Clemson at Louisville score: Tigers maintain dominance in win over Lamar Jackson

Lamar Jackson still found ways to dazzle, frustrate defenders and light up the night in what Louisville had deemed one of the biggest home games in program history, but Clemson's defense got top billing on the marquee for the second week in a row in the Tigers' 47-21 win. 

One week after keeping Auburn out of the end zone, Clemson was relentless against the 2016 Heisman Trophy winner. It won third down time and again, putting the ball back in the hands of quarterback Kelly Bryant. The Tigers' offense was methodical, balanced and efficient throughout the night, taking care of the ball and hitting on big plays down the field when given the opportunity. 

The big plays were more frequent as the game wore on and the Louisville defense wore down, as Clemson's massive collection of playmakers was on display as they rolled up 613 yards of total offense. Bryant finished with 316 passing yards and three touchdowns (one passing, two rushing) in a performance that even earned the praise of Deshaun Watson

Here's four things to know about Clemson's win: 

1. As the running game continues to improve, Clemson is becoming one of the most complete teams int he country: For all the talk about Deshaun Watson, the absence of Wayne Gallman and the next running back up presented an equally intriguing situation for Clemson's offense in 2017. Bryant figures to be a huge part of the ground attack and has already shown how dangerous he can be, but Saturday night was also a big spot for sophomore Tavien Feaster (10 carries, 92 yards). As a team, Clemson finished with 291 rushing yards (6.3 yards per carry). Gallman's running helped close a lot of games out during the 28-2 run of 2015 and 2016, and as Clemson continues to get more experience it will only get better at those final pieces needed to be back in the national title hunt in November and December. 

2. Talent acquisition and talent development have made Clemson a championship-caliber program: It's not just the five-star prospects like Christian Wilkins, Dexter Lawrence and Deon Cain at Clemson, it's the three-star and four-star prospects -- many of them from South Carolina, North Carolina, Georgia and the surrounding areas -- that are ready to perform at a five-star level when they are called on to be starters after spending a year or two in the program. Dabo Swinney and his staff have built out a roster with absurd athleticism and plenty of natural talent, but also done a good job identifying players with potential that are a good enough fit to fulfill their potential as a part of a championship program. We joke that Alabama reloads with the next batch of five-stars, but Clemson does it with handfuls of players that have improved well beyond their high school recruiting rating and developed into all-conference caliber talents ready to help Clemson chase another ACC title.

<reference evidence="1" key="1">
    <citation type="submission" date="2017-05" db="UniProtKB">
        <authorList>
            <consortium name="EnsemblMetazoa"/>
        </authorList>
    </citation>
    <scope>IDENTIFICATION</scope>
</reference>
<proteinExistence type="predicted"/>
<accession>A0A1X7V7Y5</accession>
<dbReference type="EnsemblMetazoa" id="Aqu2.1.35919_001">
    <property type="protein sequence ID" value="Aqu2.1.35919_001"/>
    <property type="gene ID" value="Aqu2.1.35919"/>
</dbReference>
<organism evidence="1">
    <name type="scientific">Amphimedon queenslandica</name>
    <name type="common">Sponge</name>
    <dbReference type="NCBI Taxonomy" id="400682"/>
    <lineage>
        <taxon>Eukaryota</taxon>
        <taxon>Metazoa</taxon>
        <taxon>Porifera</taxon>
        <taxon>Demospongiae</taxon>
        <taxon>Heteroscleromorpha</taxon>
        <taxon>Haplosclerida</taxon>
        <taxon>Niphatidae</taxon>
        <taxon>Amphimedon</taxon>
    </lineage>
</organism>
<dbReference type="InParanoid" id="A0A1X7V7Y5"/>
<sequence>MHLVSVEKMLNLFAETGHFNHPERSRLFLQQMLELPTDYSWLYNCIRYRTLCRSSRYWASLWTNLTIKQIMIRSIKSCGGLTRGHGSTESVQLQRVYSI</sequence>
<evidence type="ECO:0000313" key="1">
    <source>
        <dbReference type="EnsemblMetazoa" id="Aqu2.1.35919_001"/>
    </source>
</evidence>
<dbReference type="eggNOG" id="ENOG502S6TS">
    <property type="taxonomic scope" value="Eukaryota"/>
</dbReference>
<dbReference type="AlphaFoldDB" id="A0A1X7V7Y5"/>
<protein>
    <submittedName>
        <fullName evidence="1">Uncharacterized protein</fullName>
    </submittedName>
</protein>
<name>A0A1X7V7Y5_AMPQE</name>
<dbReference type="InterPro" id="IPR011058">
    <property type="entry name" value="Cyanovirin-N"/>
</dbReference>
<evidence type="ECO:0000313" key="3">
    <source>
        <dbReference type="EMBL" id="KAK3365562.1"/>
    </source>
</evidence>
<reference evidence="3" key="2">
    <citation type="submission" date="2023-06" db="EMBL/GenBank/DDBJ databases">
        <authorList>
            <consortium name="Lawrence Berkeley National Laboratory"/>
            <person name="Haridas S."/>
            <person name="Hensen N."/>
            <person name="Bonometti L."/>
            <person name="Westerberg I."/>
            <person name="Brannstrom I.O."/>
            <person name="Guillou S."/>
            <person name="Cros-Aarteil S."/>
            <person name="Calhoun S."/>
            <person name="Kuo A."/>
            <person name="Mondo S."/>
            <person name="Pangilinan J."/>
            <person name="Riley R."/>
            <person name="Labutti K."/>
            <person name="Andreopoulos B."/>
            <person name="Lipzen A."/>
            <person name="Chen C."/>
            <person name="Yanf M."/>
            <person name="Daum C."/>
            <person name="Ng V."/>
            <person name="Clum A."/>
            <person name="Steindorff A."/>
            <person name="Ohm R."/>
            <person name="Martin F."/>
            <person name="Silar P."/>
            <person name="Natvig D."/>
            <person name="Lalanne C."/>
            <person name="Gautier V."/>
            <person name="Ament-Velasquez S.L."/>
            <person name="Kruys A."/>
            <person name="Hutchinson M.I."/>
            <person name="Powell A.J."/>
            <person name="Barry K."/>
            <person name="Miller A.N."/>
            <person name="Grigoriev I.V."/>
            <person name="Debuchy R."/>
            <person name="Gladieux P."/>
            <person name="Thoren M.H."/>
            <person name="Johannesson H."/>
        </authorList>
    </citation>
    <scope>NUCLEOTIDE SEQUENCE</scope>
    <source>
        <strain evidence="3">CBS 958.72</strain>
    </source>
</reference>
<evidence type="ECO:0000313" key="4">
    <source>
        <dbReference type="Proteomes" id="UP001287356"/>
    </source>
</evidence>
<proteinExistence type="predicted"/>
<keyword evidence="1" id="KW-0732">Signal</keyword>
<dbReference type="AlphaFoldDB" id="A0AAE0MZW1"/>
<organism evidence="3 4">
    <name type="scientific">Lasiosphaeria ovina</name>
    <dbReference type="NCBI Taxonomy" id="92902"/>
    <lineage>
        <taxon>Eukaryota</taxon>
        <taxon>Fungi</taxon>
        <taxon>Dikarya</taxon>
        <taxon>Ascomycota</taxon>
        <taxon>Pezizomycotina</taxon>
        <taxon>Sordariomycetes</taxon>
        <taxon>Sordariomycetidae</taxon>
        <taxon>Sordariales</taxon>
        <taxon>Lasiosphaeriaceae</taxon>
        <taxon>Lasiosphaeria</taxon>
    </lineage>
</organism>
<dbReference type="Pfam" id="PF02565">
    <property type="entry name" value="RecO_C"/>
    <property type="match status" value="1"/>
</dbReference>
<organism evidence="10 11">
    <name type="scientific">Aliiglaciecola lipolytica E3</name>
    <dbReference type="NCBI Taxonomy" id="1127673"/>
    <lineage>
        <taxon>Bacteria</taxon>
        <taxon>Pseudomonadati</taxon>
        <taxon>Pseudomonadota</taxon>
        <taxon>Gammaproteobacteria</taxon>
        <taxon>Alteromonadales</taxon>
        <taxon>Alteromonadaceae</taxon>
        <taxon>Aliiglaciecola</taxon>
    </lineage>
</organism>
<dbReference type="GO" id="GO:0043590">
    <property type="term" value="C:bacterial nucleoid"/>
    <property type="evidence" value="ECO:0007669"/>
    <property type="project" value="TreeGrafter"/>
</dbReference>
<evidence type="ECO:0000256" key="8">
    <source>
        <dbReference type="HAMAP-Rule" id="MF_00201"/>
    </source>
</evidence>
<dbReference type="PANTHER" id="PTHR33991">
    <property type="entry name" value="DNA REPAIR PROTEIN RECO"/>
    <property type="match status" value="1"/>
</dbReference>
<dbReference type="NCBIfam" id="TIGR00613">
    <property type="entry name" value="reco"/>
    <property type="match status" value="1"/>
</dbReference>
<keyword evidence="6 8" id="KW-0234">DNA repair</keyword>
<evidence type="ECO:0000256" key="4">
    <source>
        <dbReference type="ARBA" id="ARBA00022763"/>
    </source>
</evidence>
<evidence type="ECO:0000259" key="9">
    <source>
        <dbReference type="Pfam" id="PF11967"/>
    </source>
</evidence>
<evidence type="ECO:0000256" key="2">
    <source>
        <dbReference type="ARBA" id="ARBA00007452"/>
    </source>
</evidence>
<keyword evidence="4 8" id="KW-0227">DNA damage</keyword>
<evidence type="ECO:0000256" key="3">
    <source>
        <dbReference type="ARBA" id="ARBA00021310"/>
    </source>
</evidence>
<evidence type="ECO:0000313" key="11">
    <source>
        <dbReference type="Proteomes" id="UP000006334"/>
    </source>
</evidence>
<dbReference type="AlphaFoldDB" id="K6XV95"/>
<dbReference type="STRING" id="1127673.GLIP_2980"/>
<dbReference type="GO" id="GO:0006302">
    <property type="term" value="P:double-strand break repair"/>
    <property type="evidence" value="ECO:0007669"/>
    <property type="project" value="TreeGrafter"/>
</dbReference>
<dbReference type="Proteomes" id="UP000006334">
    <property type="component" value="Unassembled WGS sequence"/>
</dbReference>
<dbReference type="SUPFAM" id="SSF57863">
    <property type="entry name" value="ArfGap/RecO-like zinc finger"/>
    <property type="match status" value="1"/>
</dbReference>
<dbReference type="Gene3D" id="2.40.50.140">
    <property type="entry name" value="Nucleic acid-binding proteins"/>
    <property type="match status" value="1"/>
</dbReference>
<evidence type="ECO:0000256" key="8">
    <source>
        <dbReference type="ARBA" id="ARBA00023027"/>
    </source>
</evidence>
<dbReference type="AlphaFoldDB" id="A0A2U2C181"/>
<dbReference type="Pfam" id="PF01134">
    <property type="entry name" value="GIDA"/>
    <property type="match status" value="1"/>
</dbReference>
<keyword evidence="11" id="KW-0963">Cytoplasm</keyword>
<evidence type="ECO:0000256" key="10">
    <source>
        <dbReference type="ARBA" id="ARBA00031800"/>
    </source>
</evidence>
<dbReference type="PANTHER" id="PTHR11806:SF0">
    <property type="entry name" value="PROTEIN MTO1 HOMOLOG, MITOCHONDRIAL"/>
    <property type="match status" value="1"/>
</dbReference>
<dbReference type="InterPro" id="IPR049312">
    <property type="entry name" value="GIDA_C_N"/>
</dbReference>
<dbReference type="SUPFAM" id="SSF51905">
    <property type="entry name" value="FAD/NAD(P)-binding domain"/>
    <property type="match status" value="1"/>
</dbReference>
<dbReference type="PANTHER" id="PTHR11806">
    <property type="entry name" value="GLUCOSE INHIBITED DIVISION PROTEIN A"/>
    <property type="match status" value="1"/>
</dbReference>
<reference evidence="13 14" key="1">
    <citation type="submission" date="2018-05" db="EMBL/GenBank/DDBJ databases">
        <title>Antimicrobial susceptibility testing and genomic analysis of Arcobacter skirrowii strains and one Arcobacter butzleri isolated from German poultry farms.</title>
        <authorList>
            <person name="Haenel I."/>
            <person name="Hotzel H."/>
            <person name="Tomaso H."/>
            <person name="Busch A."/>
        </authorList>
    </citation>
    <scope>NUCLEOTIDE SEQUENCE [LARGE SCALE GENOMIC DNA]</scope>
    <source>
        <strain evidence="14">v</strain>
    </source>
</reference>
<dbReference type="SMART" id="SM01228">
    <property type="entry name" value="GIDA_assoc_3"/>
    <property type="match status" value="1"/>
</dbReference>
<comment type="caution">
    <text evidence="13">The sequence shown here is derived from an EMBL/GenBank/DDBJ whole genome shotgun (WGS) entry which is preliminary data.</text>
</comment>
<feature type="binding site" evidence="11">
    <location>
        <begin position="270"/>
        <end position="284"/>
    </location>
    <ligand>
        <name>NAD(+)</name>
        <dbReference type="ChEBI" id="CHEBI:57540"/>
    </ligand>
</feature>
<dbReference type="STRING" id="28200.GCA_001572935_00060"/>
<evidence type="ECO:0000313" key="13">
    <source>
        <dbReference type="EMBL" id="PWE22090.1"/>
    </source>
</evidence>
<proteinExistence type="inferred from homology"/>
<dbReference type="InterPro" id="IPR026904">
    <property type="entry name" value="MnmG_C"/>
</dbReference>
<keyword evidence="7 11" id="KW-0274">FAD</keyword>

3. Dorian O'Daniel is a breakout star: Last week, O'Daniel had 14 tackles and 1.5 sacks against Auburn. This week, he flashed again, finishing with six stops, a tackle for loss and a pick-six of Lamar Jackson in the third quarter that extended Clemson's lead to three scores. 

4. Louisville's shot at the ACC is likely done, but Jackson still has opportunities ahead: The trophy that Louisville will point to most often from 2016 is Jackson's Heisman, but it also took home some hardware as the co-champions of the ACC Atlantic last season when its close loss at Clemson was the head-to-head tiebreaker that sent the Tigers to the ACC Championship Game and on to the College Football Playoff. So while it is certainly possible the Cardinals could run through the rest of their ACC schedule, losing this head-to-head edge makes it awfully tough to see Louisville as the division's representative in Charlotte

Jackson will, however, continue to be in the spotlight as one of the best players in the country and will have another opportunity to showcase his abilities against an elite defense with a trip to Tallahassee to play Florida State in a month. Odds and precedent are stacked against former Heisman winners to repeat, but Jackson has all the ability necessary to make that decision tough on voters (and change the mind of some NFL Draft decision-makers) before the end of the season. 

CBS Sports Writer

Chip Patterson has spent his young career covering college sports from the Old North State. He's been writing and talking about football and basketball for CBS Sports since 2010. You may have heard him... Full Bio

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